While you could drive for miles along the ring road and not see a single person, the landscape was always stunning. Alongside us, there were always dozens of fluffy white and black sheep and majestic Icelandic horses. In the distance, we saw commanding volcanoes and snow-capped mountains. But I loved the clouds the most – they were so expressive – whether it was dark clouds opening up to let a bit of sunshine through (it looked like the heavens were opening up) or piles of white fluffiness darting across the sky and changing color as the sun rose or set.
By evening we’d made it to Akureyri, the “Capital of the Shining North,” so-called due to its midnight sun in the summer and the northern lights during winter. It’s the second largest town outside of Reykjavik with a population of over 18,000 people, making up more than half of the population of North Iceland. Just like Reykjavik, the city also boasts a tall and prominent church in the city center (Akureyrarkirkja) and has a host of cool restaurants and cafes.
We splurged not on dinner but on dessert at a shop called Brynja, which some people say has the best ice cream in the country. The lady was amused by our excitement at sampling the different flavors. You can get an ice cream, have it dipped in a fudge sauce, and add as many toppings as you like. Icelanders love licorice so there was a black sauce for that and both sweet and salty licorice flavors, as well as other types of chocolates and sweets. Definitely a must-eat for anyone with a sweet tooth!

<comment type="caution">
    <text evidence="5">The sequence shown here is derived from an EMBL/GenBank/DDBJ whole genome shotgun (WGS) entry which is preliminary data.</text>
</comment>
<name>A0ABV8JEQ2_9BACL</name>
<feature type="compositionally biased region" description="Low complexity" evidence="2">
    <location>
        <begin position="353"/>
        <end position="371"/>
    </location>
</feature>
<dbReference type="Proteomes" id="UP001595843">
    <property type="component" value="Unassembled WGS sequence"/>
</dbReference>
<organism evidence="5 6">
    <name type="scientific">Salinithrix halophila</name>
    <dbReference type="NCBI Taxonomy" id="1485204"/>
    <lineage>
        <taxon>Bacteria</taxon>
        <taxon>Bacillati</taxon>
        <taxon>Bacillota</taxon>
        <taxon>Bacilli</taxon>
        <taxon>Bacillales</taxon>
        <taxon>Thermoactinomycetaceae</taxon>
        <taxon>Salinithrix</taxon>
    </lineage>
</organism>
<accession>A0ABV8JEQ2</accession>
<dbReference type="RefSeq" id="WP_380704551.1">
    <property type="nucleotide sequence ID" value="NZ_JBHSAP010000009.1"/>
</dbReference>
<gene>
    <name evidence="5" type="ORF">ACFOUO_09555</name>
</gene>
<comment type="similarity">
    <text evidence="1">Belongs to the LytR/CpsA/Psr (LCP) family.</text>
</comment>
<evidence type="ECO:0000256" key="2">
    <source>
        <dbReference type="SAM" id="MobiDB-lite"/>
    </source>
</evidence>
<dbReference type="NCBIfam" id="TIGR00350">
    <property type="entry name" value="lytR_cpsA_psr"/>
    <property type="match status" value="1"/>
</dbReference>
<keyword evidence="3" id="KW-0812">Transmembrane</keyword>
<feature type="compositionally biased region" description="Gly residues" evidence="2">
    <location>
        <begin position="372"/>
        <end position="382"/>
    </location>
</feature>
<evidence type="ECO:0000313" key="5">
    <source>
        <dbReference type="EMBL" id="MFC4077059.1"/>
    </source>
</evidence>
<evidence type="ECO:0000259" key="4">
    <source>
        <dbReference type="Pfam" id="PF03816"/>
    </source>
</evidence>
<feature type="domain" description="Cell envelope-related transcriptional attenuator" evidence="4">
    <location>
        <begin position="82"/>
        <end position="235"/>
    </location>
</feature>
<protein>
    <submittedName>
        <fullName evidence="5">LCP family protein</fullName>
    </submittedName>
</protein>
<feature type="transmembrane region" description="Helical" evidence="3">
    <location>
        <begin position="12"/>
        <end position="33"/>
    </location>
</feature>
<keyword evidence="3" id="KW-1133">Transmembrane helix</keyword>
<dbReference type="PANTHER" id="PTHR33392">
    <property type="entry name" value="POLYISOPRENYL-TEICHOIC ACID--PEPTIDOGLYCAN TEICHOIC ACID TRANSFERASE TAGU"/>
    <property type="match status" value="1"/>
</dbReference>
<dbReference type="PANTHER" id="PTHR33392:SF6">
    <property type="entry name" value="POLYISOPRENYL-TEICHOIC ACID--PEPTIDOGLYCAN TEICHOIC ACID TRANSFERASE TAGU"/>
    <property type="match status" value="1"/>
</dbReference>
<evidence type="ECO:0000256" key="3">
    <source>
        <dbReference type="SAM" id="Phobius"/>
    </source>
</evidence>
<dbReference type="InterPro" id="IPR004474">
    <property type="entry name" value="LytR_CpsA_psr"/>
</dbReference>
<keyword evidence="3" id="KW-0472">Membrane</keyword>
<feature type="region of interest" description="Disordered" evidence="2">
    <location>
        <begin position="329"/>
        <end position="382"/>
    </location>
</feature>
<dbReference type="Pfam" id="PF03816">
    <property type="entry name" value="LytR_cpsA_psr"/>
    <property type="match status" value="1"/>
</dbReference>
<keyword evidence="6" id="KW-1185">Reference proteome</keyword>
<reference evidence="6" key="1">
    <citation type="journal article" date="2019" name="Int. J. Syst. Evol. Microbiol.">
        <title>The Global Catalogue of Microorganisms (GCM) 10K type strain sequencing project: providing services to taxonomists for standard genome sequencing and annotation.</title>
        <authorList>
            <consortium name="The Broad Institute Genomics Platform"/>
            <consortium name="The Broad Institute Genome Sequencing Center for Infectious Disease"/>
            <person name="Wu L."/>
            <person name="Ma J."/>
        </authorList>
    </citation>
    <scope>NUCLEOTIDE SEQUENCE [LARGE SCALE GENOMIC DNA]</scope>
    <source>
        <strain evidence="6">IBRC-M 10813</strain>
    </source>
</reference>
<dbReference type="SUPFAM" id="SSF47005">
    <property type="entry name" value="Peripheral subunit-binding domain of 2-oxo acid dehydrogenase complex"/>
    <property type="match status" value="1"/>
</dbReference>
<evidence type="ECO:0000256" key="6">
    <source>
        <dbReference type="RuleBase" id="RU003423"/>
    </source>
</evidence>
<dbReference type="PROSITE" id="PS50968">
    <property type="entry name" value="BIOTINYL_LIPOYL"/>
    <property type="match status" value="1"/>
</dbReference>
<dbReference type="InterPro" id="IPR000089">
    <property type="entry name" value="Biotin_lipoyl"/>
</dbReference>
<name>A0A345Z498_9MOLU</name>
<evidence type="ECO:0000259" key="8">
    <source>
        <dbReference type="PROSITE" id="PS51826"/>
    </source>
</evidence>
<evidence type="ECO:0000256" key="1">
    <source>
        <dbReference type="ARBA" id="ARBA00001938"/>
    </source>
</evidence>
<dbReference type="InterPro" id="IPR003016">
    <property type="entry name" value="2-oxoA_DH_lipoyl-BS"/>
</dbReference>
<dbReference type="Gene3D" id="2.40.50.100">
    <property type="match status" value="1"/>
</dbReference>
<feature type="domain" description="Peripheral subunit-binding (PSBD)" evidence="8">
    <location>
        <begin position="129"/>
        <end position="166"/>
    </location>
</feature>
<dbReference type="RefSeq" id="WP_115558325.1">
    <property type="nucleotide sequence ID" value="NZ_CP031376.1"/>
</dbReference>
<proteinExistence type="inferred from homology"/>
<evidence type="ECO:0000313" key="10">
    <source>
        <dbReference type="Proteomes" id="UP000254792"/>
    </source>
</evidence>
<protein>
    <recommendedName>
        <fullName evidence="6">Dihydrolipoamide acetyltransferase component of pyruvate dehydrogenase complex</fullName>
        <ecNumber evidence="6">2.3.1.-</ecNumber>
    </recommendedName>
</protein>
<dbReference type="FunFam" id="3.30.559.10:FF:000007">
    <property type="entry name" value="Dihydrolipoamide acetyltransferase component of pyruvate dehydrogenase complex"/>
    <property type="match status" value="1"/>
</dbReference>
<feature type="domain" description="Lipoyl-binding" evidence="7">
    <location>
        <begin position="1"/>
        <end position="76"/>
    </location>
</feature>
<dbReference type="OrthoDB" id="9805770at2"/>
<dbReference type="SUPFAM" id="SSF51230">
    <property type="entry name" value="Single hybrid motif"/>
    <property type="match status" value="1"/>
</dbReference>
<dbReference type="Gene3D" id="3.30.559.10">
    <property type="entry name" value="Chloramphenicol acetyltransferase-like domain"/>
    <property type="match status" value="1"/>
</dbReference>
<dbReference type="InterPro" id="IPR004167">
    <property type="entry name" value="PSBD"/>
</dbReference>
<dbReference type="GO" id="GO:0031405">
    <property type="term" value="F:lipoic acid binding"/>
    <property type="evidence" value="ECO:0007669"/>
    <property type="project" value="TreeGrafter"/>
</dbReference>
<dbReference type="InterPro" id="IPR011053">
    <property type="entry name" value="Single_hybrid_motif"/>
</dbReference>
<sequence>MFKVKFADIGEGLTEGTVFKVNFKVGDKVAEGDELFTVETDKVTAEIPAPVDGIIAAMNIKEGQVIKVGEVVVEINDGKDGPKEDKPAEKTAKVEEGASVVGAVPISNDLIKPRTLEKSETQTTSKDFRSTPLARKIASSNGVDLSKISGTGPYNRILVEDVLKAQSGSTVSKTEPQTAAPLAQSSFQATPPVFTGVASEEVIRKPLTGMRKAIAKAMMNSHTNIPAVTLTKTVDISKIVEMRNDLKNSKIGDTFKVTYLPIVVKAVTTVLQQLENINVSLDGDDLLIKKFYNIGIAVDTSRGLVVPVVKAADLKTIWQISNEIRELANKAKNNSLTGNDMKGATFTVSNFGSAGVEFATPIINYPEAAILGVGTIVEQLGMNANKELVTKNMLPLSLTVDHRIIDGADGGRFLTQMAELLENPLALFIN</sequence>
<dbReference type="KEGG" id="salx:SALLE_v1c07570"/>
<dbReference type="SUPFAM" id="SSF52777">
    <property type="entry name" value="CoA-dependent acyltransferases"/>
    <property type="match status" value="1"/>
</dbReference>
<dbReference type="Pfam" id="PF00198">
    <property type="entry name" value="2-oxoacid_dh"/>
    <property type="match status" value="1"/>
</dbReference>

After leaving Akureyri, our first stop was Goðafoss, which literally means “the waterfall of the gods”, referring to an incident in one of the Icelandic Sagas when Thorgeir the Lawspeaker (cool name, huh) threw his symbolic likenesses of the old Nordic gods into the waterfall, after making Christianity the official religion of the country. The falls are 12 meters high, with a width of 30 meters. There’s a viewing platform, paths surrounding the falls, as well as a bridge along the side to check out the spectacle at every desirable angle.